Isn’t that how it is for you and me? We have people to please, work to do, obligations to fulfill. We have messages to answer, plates to spin. But not only do we have all the people we do community with (friends, family, church, neighbors), we have the entire internet! DM’s, FaceBook messages, Instagram comments, people to watch, lifestyles to covet. We’re swamped! We hunger for easy affirmation, for entertainment, for amassing a lot of “friends,” while our actual people suffer for it. We strive to do, go, and be all the things, yet sometimes we miss the mark where we actually are. We want to press the fast forward button, get to the good part; so, we check out, we welcome distraction, we miss out on what’s right here, right now.
Mary could have done the thing that would have gotten her affirmation (helping cook dinner), she could have made the culturally easy choice (not sitting at a man’s feet), she could have checked out from the whole “13 sweaty guys eating dinner at your house” thing, but she didn’t. She plopped right down at Jesus’ feet and soaked in His presence. Jesus called what she did “the better thing.” But He also said she learned it, it didn’t just come naturally. You see, Mary saw her here and now opportunity — spending time with Jesus in the flesh — and took it. She laid down some other things so that she could pick up something better. We, like Mary, would do well to learn this.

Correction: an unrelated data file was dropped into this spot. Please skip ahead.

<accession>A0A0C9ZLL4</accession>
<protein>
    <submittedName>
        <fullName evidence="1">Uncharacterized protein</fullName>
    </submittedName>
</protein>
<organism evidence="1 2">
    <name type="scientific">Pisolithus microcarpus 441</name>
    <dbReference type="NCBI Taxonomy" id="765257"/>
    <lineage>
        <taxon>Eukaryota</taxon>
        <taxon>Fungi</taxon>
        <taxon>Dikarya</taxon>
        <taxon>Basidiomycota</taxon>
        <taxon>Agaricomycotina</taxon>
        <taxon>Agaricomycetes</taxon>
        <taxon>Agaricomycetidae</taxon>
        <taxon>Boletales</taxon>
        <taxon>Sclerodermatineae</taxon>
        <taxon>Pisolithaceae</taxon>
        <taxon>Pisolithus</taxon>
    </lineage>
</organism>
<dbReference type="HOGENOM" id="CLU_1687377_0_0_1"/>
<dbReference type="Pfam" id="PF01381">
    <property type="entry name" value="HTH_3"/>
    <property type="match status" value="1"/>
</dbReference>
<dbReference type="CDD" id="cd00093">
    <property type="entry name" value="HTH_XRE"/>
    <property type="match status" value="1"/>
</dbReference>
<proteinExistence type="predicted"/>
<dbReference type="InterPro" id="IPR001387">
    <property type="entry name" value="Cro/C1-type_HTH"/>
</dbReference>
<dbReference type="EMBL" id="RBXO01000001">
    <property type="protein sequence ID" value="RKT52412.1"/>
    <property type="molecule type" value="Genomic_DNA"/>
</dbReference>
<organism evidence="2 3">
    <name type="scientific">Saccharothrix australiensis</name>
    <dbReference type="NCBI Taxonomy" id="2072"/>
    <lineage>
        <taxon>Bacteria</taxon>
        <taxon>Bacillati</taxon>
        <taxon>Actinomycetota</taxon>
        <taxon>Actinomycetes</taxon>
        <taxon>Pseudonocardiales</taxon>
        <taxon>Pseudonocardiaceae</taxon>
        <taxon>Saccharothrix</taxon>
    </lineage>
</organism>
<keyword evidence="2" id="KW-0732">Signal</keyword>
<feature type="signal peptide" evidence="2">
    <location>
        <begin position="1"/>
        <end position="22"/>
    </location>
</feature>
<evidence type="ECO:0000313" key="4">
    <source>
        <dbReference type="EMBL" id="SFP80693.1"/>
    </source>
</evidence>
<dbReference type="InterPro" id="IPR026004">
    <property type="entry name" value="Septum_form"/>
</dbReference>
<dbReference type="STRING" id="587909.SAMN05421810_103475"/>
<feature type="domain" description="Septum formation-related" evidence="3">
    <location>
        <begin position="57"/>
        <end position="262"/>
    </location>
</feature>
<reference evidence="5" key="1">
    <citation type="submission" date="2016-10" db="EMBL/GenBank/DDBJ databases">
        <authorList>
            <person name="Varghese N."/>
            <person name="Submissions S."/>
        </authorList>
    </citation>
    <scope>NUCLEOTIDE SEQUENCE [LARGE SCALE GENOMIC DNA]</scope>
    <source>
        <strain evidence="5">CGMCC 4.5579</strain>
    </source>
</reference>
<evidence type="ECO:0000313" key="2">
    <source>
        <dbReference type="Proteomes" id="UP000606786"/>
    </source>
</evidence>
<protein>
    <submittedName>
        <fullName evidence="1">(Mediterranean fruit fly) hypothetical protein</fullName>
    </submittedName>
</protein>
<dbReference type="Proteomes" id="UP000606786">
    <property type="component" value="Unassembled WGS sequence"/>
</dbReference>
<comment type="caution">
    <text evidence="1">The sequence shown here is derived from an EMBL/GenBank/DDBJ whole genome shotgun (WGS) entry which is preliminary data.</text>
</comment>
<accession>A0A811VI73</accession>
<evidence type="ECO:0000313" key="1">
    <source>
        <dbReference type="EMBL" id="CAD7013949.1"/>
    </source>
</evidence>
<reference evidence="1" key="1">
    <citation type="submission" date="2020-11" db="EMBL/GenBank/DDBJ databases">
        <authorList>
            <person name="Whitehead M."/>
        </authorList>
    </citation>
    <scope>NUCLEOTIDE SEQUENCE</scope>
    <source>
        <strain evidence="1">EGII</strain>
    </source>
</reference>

That’s what I call being present and it can be practiced in lots of ways. It starts simple, giving up something that’s keeping us from the better thing. Maybe it’s setting down our phones when we are with our people. Maybe it’s putting distraction in its place, doing a digital detox so we can have a clearer mind. Maybe it’s baking bread, or walking in the woods, or dancing in the kitchen, or laying in the sun. It’s spending time in the scriptures at Jesus’ feet, pouring out and being poured into. But it’s also looking life square in the face, and saying, “yes, you’re beautiful and you’re mine.” It’s accepting that this is where God has you and leaning into that with all we’ve got. It’s going all out in our work, with our families, with our struggles and joys, our communities and ministries. It’s not looking around at what everyone else is doing, but being fully present with what’s in front of us, like Mary. Agreeing with God that you are here, now, and there is purpose and beauty in that.
It doesn’t take a cancer diagnosis or a move to a foreign country to get started, it just takes an honest look at our hearts. Paying attention to our tendencies to check out, our propensity to distraction. Honestly asking ourselves if we are truly showing up for the moments that make up our lives, regardless of what it looks like currently. What are the things you’re running from? Are your habits keeping you from the better thing? You have purpose, walk in it.
Reading: Luke 10:38-42.
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Written for Faith.Full by Kate Merrick, author of Here, Now.
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How do we practice the presence of Jesus? What do you and I need to lay down, set aside, leave, or turn off in order to embrace the better thing, Jesus, during Advent? We have thirty-one days before Christmas. Let’s fix our eyes on Him! Come share your thoughts with us. We want to hear from you! ~ Laurie McClure, Faith.Full